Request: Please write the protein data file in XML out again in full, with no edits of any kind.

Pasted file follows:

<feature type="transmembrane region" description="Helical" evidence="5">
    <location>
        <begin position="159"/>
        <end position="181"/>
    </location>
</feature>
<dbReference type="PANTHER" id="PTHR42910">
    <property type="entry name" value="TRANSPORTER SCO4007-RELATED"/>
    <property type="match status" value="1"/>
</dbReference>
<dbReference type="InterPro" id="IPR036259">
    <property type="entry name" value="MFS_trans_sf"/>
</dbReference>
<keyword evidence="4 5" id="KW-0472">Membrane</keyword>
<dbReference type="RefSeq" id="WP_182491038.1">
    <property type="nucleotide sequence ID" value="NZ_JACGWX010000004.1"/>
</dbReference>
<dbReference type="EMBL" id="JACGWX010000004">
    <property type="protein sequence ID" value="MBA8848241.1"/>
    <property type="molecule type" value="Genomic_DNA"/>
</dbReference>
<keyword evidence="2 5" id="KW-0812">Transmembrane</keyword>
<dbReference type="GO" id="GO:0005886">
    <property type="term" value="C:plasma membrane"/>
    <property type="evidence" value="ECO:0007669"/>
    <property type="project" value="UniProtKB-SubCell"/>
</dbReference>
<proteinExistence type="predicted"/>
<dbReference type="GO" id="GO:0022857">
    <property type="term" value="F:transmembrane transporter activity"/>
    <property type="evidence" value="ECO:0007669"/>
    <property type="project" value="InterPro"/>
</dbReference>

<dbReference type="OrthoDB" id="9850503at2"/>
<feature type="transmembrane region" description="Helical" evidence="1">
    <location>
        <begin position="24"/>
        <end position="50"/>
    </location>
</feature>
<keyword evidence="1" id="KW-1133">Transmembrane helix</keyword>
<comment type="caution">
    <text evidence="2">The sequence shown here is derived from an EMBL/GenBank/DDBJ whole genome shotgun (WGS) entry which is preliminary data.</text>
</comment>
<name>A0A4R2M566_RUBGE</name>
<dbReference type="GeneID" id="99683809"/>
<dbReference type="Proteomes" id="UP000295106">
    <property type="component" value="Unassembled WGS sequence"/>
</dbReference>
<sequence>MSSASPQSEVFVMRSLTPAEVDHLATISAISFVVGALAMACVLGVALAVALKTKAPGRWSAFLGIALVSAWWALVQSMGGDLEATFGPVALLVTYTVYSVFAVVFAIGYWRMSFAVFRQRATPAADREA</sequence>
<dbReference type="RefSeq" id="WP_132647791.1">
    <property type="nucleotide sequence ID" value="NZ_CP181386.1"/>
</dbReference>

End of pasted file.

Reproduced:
<feature type="transmembrane region" description="Helical" evidence="5">
    <location>
        <begin position="159"/>
        <end position="181"/>
    </location>
</feature>
<dbReference type="PANTHER" id="PTHR42910">
    <property type="entry name" value="TRANSPORTER SCO4007-RELATED"/>
    <property type="match status" value="1"/>
</dbReference>
<dbReference type="InterPro" id="IPR036259">
    <property type="entry name" value="MFS_trans_sf"/>
</dbReference>
<keyword evidence="4 5" id="KW-0472">Membrane</keyword>
<dbReference type="RefSeq" id="WP_182491038.1">
    <property type="nucleotide sequence ID" value="NZ_JACGWX010000004.1"/>
</dbReference>
<dbReference type="EMBL" id="JACGWX010000004">
    <property type="protein sequence ID" value="MBA8848241.1"/>
    <property type="molecule type" value="Genomic_DNA"/>
</dbReference>
<keyword evidence="2 5" id="KW-0812">Transmembrane</keyword>
<dbReference type="GO" id="GO:0005886">
    <property type="term" value="C:plasma membrane"/>
    <property type="evidence" value="ECO:0007669"/>
    <property type="project" value="UniProtKB-SubCell"/>
</dbReference>
<proteinExistence type="predicted"/>
<dbReference type="GO" id="GO:0022857">
    <property type="term" value="F:transmembrane transporter activity"/>
    <property type="evidence" value="ECO:0007669"/>
    <property type="project" value="InterPro"/>
</dbReference>

<dbReference type="OrthoDB" id="9850503at2"/>
<feature type="transmembrane region" description="Helical" evidence="1">
    <location>
        <begin position="24"/>
        <end position="50"/>
    </location>
</feature>
<keyword evidence="1" id="KW-1133">Transmembrane helix</keyword>
<comment type="caution">
    <text evidence="2">The sequence shown here is derived from an EMBL/GenBank/DDBJ whole genome shotgun (WGS) entry which is preliminary data.</text>
</comment>
<name>A0A4R2M566_RUBGE</name>
<dbReference type="GeneID" id="99683809"/>
<dbReference type="Proteomes" id="UP000295106">
    <property type="component" value="Unassembled WGS sequence"/>
</dbReference>
<sequence>MSSASPQSEVFVMRSLTPAEVDHLATISAISFVVGALAMACVLGVALAVALKTKAPGRWSAFLGIALVSAWWALVQSMGGDLEATFGPVALLVTYTVYSVFAVVFAIGYWRMSFAVFRQRATPAADREA</sequence>
<dbReference type="RefSeq" id="WP_132647791.1">
    <property type="nucleotide sequence ID" value="NZ_CP181386.1"/>
</dbReference>